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Lamp Inventors 1880-1940:
G.E.M. Lamps

Photo of Willis R. Whitney,

GE photo

Willis R. Whitney, 1900
first director of GE's research laboratory

"It is bad engineering to assume that a thing is perfected."
-- Willis R. Whitney, 1935

Willis R. Whitney came to General Electric in 1900 to lead the company's new research laboratory. The lab, originally housed in a small shack behind the home of scientist Charles Steinmetz, grew into a major research institution by the time Whitney retired in 1932.

An early project for the new lab was to find a way to improve the incandescent lamp. For twenty years GE had been producing lamps made with a carbonized cellulose filament based on work done by England's Joseph Swan. While simple to operate, the energy-efficiency of these lamps was rather poor, a bit over 3 lumens per watt, and many inventors were working on designs that would emit more light for the same amount of power. Also, many of the initial patents granted to Edison had expired allowing commercial competition to grow.

The major competitive threat came from Europe where high energy costs motivated research into more efficient lamps. Lamps using metal filaments rather than carbon appeared on the market in 1898 and many additional devices were in development. Whitney began experimenting with the newly invented electric-resistance furnace -- carbonizing filaments at higher temperatures than had been previously possible.

He discovered that, when prepared at very high temperatures [give figure] carbon filaments took on metal-like properties. [this included a positive resistance characteristic]. By operating the filaments at higher temperatures than regular carbon filaments, Whitney could obtain higher efficiency while continuing to use existing production equipment. The new lamps were marketed in 1904 as "General Electric Metallized" or "GEM" lamps.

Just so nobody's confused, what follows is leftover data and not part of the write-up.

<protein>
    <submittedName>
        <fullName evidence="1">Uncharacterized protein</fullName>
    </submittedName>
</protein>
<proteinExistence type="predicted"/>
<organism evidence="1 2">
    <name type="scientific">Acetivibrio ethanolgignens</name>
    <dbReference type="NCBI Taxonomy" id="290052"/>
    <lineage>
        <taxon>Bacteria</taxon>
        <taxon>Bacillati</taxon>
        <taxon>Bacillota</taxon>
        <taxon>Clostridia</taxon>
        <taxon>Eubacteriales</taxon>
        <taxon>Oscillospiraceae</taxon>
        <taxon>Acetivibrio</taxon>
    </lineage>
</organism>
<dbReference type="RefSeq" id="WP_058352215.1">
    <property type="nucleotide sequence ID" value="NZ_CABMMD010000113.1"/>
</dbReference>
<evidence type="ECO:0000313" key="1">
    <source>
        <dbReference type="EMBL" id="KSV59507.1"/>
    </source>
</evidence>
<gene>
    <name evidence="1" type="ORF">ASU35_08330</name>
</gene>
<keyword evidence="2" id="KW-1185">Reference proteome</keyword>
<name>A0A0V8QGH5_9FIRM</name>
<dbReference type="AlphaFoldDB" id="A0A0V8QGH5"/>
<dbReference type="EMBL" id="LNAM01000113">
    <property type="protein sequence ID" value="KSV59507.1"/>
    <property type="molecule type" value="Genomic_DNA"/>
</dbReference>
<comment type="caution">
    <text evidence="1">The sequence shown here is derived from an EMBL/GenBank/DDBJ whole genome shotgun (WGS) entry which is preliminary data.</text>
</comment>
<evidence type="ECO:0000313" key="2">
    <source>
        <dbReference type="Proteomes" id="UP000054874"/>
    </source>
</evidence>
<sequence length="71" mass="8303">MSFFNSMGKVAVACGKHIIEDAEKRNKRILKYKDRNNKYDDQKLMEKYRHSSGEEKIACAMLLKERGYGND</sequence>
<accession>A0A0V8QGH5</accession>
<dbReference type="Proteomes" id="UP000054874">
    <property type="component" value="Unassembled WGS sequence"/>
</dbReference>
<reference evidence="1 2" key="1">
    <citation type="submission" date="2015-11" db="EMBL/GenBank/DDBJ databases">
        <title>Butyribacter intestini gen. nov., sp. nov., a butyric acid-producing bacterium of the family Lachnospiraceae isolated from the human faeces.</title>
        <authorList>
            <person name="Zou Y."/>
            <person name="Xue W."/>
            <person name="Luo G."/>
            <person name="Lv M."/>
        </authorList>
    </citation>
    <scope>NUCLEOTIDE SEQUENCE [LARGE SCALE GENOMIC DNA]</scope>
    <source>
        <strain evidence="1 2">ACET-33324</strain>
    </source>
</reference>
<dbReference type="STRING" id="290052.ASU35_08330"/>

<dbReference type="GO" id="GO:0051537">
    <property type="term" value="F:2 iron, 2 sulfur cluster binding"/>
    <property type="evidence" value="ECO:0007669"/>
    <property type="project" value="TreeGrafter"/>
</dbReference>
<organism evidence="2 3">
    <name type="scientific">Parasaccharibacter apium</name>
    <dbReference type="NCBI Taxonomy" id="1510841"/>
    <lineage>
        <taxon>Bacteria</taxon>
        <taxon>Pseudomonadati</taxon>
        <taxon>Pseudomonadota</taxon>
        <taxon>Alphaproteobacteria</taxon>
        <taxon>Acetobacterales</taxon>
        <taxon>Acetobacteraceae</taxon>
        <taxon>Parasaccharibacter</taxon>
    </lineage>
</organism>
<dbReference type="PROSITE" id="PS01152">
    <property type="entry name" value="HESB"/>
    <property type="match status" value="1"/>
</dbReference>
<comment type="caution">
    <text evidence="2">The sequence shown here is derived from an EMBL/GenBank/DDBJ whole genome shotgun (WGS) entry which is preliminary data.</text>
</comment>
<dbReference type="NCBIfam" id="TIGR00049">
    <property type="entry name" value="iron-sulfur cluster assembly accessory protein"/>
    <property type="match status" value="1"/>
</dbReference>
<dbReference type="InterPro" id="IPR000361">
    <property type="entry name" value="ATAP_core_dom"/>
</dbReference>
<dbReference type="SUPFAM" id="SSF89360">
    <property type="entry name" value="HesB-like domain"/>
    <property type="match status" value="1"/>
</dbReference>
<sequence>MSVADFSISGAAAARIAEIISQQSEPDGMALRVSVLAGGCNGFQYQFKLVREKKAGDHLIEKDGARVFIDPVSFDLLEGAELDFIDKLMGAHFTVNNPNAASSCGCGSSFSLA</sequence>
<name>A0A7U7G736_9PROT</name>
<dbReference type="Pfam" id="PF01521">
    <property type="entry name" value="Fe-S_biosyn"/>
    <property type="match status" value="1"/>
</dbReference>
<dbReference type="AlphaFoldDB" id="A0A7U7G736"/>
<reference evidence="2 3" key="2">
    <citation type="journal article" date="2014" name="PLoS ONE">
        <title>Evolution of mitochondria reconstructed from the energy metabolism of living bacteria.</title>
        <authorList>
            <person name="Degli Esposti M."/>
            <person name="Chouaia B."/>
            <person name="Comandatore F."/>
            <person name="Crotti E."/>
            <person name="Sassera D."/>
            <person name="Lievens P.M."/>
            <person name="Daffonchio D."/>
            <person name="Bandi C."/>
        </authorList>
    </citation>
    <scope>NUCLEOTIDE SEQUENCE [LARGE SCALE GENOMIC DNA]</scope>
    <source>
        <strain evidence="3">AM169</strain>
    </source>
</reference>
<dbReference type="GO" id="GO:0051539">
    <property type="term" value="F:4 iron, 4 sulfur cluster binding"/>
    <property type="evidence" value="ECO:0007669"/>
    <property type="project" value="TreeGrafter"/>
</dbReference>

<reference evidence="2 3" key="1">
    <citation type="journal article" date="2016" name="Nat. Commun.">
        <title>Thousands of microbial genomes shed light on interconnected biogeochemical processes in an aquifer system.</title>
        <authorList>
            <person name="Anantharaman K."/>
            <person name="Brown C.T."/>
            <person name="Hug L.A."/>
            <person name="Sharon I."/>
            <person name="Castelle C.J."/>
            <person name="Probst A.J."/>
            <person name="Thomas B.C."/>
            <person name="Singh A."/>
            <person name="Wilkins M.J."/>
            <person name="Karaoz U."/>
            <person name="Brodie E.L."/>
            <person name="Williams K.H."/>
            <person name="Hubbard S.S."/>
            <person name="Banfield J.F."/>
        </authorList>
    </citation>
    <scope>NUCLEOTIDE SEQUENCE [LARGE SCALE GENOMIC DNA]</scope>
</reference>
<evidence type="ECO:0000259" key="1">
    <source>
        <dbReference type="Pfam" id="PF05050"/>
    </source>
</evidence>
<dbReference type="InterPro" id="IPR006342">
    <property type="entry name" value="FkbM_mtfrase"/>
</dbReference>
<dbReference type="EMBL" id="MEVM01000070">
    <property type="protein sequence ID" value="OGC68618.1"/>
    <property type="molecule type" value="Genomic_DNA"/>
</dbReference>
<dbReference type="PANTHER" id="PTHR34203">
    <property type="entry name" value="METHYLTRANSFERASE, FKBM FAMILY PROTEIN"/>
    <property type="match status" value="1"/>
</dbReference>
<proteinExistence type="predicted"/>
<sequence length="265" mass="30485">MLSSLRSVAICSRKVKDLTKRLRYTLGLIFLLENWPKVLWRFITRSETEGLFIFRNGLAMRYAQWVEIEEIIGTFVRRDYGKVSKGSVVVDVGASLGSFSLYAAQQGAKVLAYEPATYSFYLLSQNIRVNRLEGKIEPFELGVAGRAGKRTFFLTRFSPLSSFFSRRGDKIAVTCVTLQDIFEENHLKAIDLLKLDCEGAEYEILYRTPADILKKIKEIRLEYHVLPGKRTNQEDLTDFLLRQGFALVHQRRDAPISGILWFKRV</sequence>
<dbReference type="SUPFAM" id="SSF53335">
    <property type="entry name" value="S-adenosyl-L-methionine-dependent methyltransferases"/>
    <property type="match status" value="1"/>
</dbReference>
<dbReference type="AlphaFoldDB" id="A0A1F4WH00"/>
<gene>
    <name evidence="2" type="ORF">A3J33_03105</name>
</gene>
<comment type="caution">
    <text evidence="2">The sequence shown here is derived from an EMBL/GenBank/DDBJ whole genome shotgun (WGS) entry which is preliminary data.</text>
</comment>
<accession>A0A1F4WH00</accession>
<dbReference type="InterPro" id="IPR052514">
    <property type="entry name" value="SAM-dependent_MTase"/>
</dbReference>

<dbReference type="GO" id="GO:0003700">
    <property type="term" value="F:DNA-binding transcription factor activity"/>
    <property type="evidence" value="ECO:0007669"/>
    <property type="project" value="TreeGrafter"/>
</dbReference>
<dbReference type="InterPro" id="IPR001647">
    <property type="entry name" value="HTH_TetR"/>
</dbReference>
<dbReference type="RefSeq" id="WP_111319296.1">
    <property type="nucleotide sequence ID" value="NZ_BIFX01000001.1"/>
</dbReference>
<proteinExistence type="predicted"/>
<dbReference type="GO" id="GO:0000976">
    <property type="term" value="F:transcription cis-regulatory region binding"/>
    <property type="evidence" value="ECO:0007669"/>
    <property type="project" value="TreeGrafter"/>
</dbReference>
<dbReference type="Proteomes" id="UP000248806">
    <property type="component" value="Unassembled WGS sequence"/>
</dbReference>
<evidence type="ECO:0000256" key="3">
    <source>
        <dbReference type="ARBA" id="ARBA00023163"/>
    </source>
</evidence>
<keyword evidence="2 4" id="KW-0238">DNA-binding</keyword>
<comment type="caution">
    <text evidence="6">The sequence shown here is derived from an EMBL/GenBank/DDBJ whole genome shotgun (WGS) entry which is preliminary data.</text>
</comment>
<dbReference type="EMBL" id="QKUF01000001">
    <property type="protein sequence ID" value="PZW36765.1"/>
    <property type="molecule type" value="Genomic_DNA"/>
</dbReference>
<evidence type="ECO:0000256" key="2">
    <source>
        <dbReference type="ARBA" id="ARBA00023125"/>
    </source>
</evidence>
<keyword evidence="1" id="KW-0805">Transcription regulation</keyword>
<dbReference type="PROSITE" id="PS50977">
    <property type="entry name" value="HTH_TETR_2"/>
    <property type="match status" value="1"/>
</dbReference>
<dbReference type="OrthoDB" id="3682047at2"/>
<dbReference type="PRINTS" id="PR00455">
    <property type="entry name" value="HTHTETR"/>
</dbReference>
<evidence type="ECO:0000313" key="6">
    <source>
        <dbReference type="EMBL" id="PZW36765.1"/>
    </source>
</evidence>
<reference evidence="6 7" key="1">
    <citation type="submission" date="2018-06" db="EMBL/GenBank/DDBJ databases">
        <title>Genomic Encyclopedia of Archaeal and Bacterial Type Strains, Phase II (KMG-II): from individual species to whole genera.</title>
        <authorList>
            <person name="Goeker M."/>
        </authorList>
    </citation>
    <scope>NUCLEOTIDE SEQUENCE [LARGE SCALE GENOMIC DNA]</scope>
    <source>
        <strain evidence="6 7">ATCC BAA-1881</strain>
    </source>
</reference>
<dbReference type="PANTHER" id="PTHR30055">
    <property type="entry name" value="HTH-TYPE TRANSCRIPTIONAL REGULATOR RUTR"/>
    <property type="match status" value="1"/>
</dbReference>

GEM lamps soon began replacing ordinary carbon lamps. While at 4 lumens per watt they were the most efficient carbon lamps made, the gain in efficiency was only minor compared to the 8 lumens per watt given by the first generation of tungsten filament lamps that were marketing in Europe that same year. Also, GE and other makers ultimately regretted their strategy of marketing the lamps as "efficient." Consumers became confused when GE's tungsten lamps became available in the early 1910s and were also sold as "efficient." By then customers were faced with buying expensive tungsten lamps, or cheaper GEM lamps -- both of which were touted as efficient. Whitney's GEM lamp was -- at the urging of lamp makers -- legislated out of existence during World War 1 as part of an effort to ration scarce raw materials.

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